candlestick

January-September 1856


The Collected Letters, Volume 31


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TC TO JOHN A. CARLYLE ; 24 May 1856; DOI: 10.1215/lt-18560524-TC-JAC-01; CL 31: 99-100


TC TO JOHN A. CARLYLE

Chelsea, 25 [24?] May, 1856

My dear Brother,

Here is a Note (or long Letter rather, if I were not in such a hurry!) just come from Alick; and, lest I fail later in the afternoon, I will begin the day with packing that up for you,—to go on to Jean &c after you have done with it.

The temperature here has grown “perfectly delightful” (as temperature), and the weather I really believe to be propitious in a high degree, as well as pleasant. Lively west winds; bursts of brief sunshine, and a great deal of good rain.— Tomorrow, I think, is Whitsunday in your region; a day that brings many recollections back!1

Nothing is altered here, or nothing to speak of,—except that poor Jane has caught a bad cold again, and did not come down to breakfast this morning, whh is a sign of much suffering on her part. I hope nevertheless it will be off again in a day or two.— — I am busy, busy; but utterly lamed (9 days out of 10) by an overclouded state of nerves,—by the miserable state of liver, in fact! Often, such is the nature of my employt, I cannot get on at all on these terms; or find I could do more work in an hour, with spirits clear, than I can manage in a week with liver as it is! I am on search for a horse again, at least making some inquiry: I absolutely must attempt some improvement of my health before we begin printing: nothing is so necessary.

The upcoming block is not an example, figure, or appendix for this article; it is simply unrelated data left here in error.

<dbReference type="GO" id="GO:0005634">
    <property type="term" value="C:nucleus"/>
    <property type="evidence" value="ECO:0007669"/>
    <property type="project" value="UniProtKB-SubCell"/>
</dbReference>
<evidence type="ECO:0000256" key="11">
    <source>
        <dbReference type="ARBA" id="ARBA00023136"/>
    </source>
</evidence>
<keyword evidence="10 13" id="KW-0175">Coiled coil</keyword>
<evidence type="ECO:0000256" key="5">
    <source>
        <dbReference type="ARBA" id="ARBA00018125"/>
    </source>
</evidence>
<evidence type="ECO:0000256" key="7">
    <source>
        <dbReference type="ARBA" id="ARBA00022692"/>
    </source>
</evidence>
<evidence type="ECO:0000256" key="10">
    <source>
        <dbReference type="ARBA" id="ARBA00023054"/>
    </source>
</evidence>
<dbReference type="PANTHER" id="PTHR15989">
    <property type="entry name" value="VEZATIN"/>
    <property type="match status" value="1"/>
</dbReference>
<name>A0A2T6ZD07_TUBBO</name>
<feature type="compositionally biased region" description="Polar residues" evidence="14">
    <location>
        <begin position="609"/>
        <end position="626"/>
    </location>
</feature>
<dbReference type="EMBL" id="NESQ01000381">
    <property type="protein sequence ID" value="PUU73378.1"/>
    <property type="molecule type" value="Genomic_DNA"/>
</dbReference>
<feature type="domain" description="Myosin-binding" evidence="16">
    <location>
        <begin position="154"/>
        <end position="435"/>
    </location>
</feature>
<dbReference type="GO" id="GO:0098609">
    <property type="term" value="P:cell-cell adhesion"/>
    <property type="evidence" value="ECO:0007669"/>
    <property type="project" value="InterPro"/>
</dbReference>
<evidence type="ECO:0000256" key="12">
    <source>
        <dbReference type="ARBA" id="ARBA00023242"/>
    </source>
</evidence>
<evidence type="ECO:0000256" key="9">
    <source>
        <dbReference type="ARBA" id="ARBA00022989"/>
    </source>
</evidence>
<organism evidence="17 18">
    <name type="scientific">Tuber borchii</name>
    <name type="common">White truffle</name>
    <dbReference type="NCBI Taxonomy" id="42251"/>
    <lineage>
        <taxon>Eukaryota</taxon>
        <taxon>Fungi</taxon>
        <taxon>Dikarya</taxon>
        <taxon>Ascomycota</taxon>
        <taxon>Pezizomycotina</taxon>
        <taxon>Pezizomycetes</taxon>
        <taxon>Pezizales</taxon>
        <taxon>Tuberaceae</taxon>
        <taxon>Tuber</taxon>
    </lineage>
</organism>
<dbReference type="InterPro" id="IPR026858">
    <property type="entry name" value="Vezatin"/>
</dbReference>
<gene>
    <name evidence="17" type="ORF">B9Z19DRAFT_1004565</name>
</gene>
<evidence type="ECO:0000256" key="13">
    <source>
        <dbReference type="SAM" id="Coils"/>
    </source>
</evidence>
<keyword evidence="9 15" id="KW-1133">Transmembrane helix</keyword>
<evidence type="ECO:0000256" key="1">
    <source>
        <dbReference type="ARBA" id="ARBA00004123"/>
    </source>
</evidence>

Seckendorf2 does contain 4 volumes;—the unfortunate mortal finished the military Histy in 2 volumes 1792 (which I have); and then did 2 others (1794) upon—the political do? Hoping that might be the case, and seeing a 4-vol. Copy cheap at Leipzig, I have ordered it. Yours too in the me[an]while is fairly a prize to me; and even with the 4 voll. copy I shall know how to dispose of it.

Letter from Emerson (after above a year),3 which you shall see, when we have got settled about the message or request in it. Request to call on some Yankee Lady of distinction;4 whose Address is not yet discovered.—Excellt news too of the old (down-broken) American Bond:5 it is now on its feet again,—worth £400 as I understand, and professes to pay 7 per cent! Money goes a mad road in this time.

People are very grumbly about an “Illumination” that is to be forced upon them; kindles itself on Thursday night,—under pain of broken glass, laugh, you!6—Adieu dear Brother. My kind love and remembrance to Jamie & the rest. Your affecte

T. Carlyle